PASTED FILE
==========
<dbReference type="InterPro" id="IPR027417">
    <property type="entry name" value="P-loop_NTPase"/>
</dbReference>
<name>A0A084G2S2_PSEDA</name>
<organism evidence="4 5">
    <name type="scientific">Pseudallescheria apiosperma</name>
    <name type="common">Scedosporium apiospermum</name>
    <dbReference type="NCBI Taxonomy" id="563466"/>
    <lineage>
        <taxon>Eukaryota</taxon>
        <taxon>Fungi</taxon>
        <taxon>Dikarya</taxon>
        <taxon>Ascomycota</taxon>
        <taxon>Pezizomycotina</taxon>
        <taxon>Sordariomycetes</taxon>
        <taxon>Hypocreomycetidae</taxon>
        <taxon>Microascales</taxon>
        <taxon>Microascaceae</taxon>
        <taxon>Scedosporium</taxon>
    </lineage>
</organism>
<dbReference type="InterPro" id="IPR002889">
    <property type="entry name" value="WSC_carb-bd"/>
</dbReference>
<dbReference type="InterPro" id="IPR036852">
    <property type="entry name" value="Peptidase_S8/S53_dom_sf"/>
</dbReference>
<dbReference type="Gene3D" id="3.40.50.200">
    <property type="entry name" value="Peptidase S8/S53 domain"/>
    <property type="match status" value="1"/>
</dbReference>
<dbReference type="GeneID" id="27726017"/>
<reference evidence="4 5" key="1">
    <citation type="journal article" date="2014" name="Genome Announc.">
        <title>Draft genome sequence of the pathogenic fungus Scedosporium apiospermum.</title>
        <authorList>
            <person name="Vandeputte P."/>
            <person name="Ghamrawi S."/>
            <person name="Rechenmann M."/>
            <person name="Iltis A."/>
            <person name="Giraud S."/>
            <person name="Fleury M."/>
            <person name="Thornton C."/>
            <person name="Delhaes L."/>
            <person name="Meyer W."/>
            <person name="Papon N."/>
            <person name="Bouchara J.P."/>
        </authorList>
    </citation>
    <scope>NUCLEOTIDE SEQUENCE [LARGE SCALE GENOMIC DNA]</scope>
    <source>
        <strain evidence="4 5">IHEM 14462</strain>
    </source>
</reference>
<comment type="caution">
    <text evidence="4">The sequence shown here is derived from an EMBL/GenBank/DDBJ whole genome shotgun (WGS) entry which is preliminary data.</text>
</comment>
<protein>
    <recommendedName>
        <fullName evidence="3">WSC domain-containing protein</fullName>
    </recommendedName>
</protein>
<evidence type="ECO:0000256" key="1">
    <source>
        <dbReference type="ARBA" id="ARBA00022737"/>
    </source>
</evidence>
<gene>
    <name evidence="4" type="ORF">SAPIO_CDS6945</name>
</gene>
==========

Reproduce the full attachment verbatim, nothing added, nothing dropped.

<dbReference type="InterPro" id="IPR027417">
    <property type="entry name" value="P-loop_NTPase"/>
</dbReference>
<name>A0A084G2S2_PSEDA</name>
<organism evidence="4 5">
    <name type="scientific">Pseudallescheria apiosperma</name>
    <name type="common">Scedosporium apiospermum</name>
    <dbReference type="NCBI Taxonomy" id="563466"/>
    <lineage>
        <taxon>Eukaryota</taxon>
        <taxon>Fungi</taxon>
        <taxon>Dikarya</taxon>
        <taxon>Ascomycota</taxon>
        <taxon>Pezizomycotina</taxon>
        <taxon>Sordariomycetes</taxon>
        <taxon>Hypocreomycetidae</taxon>
        <taxon>Microascales</taxon>
        <taxon>Microascaceae</taxon>
        <taxon>Scedosporium</taxon>
    </lineage>
</organism>
<dbReference type="InterPro" id="IPR002889">
    <property type="entry name" value="WSC_carb-bd"/>
</dbReference>
<dbReference type="InterPro" id="IPR036852">
    <property type="entry name" value="Peptidase_S8/S53_dom_sf"/>
</dbReference>
<dbReference type="Gene3D" id="3.40.50.200">
    <property type="entry name" value="Peptidase S8/S53 domain"/>
    <property type="match status" value="1"/>
</dbReference>
<dbReference type="GeneID" id="27726017"/>
<reference evidence="4 5" key="1">
    <citation type="journal article" date="2014" name="Genome Announc.">
        <title>Draft genome sequence of the pathogenic fungus Scedosporium apiospermum.</title>
        <authorList>
            <person name="Vandeputte P."/>
            <person name="Ghamrawi S."/>
            <person name="Rechenmann M."/>
            <person name="Iltis A."/>
            <person name="Giraud S."/>
            <person name="Fleury M."/>
            <person name="Thornton C."/>
            <person name="Delhaes L."/>
            <person name="Meyer W."/>
            <person name="Papon N."/>
            <person name="Bouchara J.P."/>
        </authorList>
    </citation>
    <scope>NUCLEOTIDE SEQUENCE [LARGE SCALE GENOMIC DNA]</scope>
    <source>
        <strain evidence="4 5">IHEM 14462</strain>
    </source>
</reference>
<comment type="caution">
    <text evidence="4">The sequence shown here is derived from an EMBL/GenBank/DDBJ whole genome shotgun (WGS) entry which is preliminary data.</text>
</comment>
<protein>
    <recommendedName>
        <fullName evidence="3">WSC domain-containing protein</fullName>
    </recommendedName>
</protein>
<evidence type="ECO:0000256" key="1">
    <source>
        <dbReference type="ARBA" id="ARBA00022737"/>
    </source>
</evidence>
<gene>
    <name evidence="4" type="ORF">SAPIO_CDS6945</name>
</gene>